Format

Send to

Choose Destination
Biochem Pharmacol. 1993 Dec 14;46(12):2177-84.

Structural and metabolic requirements for activators of the peroxisome proliferator-activated receptor.

Author information

1
Department of Medical Nutrition, Karolinska Institute, Huddinge Hospital, NOVUM, Sweden.

Abstract

Fatty acids have recently been demonstrated to activate peroxisome proliferator-activated receptors (PPARs) but specific structural requirements of fatty acids to produce this response have not yet been determined. Importantly, it has hitherto not been possible to show specific binding of these compounds to PPAR. To test whether a common PPAR binding metabolite might be formed, we tested the effects of long-chain omega-3 polyunsaturated fatty acids, differentially beta-oxidizable fatty acids and inhibitors of fatty acid metabolism. We determined the activation of a reporter gene by a chimaeric receptor encompassing the DNA binding domain of the glucocorticoid receptor and the ligand binding domain of PPAR. The omega-3 unsaturated fatty acids were slightly more potent PPAR activators in vitro than saturated fatty acids. The peroxisomal proliferation-inducing, non-beta-oxidizable, tetradecylthioacetic acid activated PPAR to the same extent as the strong peroxisomal proliferator WY 14,643, whereas the homologous beta-oxidizable tetradecylthiopropionic acid was only as potent as a non-substituted fatty acid. Cyclooxygenase inhibitors, radical scavengers or cytochrome P450 inhibitors did not affect activation of PPAR. In conclusion, beta-oxidation is apparently not required for the formation of the PPAR-activating molecule and this moiety might be a fatty acid, its ester with CoA, or a further derivative of the activated fatty acid prior to beta-oxidation of the acyl-CoA ester. These data should aid understanding of signal transduction via PPAR and the identification of a receptor ligand.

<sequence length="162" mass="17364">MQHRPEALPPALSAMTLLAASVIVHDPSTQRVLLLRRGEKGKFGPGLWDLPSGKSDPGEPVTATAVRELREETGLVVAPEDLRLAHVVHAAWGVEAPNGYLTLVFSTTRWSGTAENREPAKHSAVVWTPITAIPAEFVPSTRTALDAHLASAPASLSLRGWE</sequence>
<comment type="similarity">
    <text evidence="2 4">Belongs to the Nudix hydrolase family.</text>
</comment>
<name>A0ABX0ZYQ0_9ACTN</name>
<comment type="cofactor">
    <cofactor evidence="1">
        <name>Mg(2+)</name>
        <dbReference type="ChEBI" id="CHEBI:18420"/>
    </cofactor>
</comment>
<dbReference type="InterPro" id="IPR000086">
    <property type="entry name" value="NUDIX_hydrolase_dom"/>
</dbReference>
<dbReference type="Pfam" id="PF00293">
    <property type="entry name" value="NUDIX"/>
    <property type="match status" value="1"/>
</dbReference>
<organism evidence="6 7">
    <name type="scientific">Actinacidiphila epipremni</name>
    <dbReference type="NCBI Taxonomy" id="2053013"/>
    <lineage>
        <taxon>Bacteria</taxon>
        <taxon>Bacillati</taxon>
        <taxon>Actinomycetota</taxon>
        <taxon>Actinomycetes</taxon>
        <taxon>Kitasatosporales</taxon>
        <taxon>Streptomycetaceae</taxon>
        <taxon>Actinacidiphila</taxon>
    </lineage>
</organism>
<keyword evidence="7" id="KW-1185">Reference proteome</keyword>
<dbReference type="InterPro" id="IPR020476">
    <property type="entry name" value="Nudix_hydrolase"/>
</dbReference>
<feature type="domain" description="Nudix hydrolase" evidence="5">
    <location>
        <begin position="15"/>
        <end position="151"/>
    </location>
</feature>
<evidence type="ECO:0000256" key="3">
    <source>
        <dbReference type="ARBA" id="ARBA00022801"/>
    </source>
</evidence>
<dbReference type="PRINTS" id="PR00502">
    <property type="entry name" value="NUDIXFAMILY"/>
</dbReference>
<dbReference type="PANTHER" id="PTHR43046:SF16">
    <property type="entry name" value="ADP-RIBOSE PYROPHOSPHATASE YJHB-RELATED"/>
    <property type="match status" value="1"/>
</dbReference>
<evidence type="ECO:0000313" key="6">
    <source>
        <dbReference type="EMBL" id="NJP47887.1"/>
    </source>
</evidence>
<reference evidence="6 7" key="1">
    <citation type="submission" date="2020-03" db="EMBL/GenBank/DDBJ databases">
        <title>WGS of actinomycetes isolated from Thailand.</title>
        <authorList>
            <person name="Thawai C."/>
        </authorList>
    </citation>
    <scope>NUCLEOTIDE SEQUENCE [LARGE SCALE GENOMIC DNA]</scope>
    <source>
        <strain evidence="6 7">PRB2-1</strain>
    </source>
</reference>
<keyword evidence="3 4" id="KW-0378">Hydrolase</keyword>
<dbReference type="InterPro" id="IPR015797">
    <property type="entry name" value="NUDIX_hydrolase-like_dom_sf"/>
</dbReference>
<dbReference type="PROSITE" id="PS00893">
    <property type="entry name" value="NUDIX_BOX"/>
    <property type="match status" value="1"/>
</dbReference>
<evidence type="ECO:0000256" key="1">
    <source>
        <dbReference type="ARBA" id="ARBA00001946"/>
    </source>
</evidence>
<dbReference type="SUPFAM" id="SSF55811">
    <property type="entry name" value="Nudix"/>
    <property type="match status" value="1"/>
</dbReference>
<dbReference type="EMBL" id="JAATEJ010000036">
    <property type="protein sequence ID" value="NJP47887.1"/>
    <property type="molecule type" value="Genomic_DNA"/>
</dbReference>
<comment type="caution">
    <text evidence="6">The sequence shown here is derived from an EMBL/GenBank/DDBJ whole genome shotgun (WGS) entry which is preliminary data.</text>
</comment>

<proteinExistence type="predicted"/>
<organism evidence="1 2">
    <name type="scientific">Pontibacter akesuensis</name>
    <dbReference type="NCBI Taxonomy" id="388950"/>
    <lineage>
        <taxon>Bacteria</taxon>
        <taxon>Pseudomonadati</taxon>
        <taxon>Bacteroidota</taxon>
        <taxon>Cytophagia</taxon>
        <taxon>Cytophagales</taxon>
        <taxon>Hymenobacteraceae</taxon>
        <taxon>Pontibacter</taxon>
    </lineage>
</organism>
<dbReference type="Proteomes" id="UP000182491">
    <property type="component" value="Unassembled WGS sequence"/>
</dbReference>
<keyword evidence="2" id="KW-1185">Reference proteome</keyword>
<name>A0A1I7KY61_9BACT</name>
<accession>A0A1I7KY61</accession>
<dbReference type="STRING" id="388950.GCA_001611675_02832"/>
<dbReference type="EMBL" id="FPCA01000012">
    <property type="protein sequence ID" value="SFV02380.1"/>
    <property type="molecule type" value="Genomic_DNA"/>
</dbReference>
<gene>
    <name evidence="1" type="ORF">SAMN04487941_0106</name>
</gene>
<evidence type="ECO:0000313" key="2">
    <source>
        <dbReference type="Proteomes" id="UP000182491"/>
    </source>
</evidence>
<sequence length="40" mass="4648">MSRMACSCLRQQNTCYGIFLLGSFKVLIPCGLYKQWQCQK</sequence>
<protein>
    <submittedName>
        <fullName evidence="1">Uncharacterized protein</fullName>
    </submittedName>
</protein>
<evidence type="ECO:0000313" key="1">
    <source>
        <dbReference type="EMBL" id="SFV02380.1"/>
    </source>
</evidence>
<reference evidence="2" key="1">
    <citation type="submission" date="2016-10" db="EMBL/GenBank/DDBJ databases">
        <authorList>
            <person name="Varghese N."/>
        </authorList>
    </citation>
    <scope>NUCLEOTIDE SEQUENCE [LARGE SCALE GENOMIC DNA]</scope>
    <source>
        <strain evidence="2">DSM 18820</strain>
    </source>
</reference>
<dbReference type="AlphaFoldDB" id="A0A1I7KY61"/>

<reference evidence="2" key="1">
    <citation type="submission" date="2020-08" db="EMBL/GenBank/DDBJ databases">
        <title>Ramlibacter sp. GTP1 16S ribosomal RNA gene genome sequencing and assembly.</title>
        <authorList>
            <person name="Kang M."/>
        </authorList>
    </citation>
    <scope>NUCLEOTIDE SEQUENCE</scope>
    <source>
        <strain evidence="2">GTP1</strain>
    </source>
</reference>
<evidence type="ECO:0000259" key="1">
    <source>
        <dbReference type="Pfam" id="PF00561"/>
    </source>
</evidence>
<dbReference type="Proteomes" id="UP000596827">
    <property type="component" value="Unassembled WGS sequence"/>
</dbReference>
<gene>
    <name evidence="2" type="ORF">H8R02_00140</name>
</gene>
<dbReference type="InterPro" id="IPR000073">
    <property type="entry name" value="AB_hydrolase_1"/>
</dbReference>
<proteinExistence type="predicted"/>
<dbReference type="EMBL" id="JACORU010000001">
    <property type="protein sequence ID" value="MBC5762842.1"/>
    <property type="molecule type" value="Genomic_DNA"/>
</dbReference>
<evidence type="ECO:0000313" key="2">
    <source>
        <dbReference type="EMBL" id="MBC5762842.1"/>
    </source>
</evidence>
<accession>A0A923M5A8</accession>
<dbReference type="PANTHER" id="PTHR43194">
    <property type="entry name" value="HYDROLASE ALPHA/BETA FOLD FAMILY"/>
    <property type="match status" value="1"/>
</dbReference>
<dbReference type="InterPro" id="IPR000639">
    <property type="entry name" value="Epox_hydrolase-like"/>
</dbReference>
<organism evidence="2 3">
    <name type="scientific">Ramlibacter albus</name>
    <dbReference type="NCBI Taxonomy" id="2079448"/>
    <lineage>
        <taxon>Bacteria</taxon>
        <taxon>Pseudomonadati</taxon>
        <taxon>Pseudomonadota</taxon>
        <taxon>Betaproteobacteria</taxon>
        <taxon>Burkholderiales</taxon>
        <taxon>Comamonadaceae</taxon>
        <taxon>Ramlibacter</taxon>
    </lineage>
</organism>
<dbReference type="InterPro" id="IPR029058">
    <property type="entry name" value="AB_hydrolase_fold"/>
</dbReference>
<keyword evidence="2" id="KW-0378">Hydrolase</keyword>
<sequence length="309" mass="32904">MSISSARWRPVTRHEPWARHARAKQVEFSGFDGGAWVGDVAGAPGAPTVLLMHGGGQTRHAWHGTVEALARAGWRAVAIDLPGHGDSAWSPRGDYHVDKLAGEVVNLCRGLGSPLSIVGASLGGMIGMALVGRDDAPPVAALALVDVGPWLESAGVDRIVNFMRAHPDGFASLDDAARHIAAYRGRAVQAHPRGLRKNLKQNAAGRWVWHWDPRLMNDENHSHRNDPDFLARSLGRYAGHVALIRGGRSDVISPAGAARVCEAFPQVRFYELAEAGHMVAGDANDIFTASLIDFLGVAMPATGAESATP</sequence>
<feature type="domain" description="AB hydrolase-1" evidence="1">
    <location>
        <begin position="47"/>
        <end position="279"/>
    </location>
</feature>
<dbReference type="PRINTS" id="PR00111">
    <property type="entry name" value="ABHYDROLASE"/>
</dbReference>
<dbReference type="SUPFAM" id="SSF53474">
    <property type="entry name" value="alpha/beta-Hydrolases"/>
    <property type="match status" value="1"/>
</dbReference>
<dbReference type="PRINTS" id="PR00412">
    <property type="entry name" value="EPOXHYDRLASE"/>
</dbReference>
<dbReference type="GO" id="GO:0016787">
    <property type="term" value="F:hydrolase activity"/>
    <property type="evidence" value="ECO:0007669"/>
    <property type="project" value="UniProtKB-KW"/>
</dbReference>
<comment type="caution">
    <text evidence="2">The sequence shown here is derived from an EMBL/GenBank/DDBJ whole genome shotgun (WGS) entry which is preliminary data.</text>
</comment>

PMID:
8274151
DOI:
10.1016/0006-2952(93)90607-x
[Indexed for MEDLINE]

Supplemental Content

Full text links

Icon for Elsevier Science
Loading ...
Support Center